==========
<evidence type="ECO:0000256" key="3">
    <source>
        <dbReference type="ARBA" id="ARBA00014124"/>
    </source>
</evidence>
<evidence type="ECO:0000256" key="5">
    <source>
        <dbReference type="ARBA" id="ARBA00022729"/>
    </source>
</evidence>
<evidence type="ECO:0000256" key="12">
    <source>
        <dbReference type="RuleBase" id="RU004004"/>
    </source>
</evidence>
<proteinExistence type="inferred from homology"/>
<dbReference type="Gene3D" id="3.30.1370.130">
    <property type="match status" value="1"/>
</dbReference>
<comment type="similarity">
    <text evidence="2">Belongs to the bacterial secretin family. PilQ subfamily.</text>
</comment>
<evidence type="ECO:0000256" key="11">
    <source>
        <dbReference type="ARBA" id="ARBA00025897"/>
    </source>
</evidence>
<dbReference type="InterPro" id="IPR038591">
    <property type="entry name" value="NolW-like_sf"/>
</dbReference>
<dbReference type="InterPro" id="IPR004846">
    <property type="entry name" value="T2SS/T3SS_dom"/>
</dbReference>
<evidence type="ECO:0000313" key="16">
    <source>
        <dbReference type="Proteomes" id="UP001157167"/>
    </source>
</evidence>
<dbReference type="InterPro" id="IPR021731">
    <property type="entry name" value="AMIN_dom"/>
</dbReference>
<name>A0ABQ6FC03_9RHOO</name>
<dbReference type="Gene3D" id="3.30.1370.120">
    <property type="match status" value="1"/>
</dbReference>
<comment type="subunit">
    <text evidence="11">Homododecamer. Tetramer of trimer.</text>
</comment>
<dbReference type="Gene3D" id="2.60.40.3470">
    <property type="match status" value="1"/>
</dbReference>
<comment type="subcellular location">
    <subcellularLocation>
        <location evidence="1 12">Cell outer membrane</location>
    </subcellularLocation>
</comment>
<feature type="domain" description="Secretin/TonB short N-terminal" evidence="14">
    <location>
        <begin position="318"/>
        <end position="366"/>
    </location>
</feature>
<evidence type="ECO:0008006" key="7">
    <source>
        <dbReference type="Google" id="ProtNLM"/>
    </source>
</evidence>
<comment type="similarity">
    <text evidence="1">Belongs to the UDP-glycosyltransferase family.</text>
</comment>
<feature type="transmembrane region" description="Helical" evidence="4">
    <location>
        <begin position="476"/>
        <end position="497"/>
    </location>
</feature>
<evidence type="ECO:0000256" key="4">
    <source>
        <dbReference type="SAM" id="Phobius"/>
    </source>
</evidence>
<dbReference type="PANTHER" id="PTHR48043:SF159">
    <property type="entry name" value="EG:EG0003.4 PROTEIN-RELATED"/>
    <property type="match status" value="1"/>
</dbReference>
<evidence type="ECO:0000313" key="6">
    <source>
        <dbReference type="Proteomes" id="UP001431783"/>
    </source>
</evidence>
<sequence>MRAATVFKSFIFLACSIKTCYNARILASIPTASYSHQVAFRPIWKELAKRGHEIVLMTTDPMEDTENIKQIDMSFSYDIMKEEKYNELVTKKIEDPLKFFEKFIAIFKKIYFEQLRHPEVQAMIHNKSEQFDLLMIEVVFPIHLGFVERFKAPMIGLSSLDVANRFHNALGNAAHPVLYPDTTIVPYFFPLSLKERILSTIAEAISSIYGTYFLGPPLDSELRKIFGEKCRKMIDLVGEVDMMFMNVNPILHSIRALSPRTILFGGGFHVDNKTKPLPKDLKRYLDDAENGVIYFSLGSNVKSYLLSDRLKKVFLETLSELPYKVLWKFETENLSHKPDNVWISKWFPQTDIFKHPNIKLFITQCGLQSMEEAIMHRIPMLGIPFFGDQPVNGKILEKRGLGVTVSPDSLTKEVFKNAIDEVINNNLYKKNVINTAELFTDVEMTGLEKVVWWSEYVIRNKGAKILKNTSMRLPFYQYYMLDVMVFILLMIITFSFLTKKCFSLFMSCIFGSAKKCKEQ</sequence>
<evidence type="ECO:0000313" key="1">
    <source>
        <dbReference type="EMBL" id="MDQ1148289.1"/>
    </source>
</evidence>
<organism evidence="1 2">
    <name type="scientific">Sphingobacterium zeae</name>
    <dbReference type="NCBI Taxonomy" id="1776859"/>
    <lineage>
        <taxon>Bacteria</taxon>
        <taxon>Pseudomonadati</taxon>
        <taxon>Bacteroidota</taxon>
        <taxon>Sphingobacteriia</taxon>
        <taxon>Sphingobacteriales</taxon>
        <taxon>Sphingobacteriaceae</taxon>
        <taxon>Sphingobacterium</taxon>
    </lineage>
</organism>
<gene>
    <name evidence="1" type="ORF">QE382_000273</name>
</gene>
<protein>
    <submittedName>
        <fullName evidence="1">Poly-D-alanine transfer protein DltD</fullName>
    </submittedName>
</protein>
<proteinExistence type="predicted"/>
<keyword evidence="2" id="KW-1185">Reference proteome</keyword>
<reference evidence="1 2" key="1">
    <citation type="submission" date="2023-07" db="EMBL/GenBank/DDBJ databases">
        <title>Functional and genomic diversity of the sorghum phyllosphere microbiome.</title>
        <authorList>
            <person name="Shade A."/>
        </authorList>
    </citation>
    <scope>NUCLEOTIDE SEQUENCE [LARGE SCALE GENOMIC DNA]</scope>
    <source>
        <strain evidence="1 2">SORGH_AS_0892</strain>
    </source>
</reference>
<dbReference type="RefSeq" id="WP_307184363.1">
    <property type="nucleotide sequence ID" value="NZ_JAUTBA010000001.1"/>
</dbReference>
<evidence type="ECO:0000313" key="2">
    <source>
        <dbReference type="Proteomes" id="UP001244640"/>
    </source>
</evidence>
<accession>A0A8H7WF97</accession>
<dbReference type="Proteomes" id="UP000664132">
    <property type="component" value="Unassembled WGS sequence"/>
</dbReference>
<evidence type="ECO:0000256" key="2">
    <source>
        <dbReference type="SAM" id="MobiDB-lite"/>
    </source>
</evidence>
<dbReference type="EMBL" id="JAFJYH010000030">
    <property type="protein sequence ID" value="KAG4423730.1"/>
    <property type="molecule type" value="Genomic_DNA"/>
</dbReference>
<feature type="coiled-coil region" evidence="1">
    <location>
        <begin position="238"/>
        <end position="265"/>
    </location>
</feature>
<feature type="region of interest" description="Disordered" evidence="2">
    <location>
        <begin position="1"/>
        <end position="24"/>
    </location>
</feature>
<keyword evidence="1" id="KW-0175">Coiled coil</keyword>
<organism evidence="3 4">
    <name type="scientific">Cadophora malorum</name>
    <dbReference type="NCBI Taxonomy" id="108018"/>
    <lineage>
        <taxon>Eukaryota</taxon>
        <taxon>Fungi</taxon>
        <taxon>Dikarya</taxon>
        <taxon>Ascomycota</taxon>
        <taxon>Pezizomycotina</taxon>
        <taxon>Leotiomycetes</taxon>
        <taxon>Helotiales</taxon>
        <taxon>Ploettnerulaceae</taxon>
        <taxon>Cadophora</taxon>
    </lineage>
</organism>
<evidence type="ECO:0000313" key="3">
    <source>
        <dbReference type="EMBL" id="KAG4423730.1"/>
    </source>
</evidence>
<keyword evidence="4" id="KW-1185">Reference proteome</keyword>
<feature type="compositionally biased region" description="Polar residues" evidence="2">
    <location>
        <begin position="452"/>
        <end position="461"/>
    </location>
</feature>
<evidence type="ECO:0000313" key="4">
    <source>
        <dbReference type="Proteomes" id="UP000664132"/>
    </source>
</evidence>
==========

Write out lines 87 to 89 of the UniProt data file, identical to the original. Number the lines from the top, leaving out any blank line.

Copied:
    <source>
        <dbReference type="Proteomes" id="UP001431783"/>
    </source>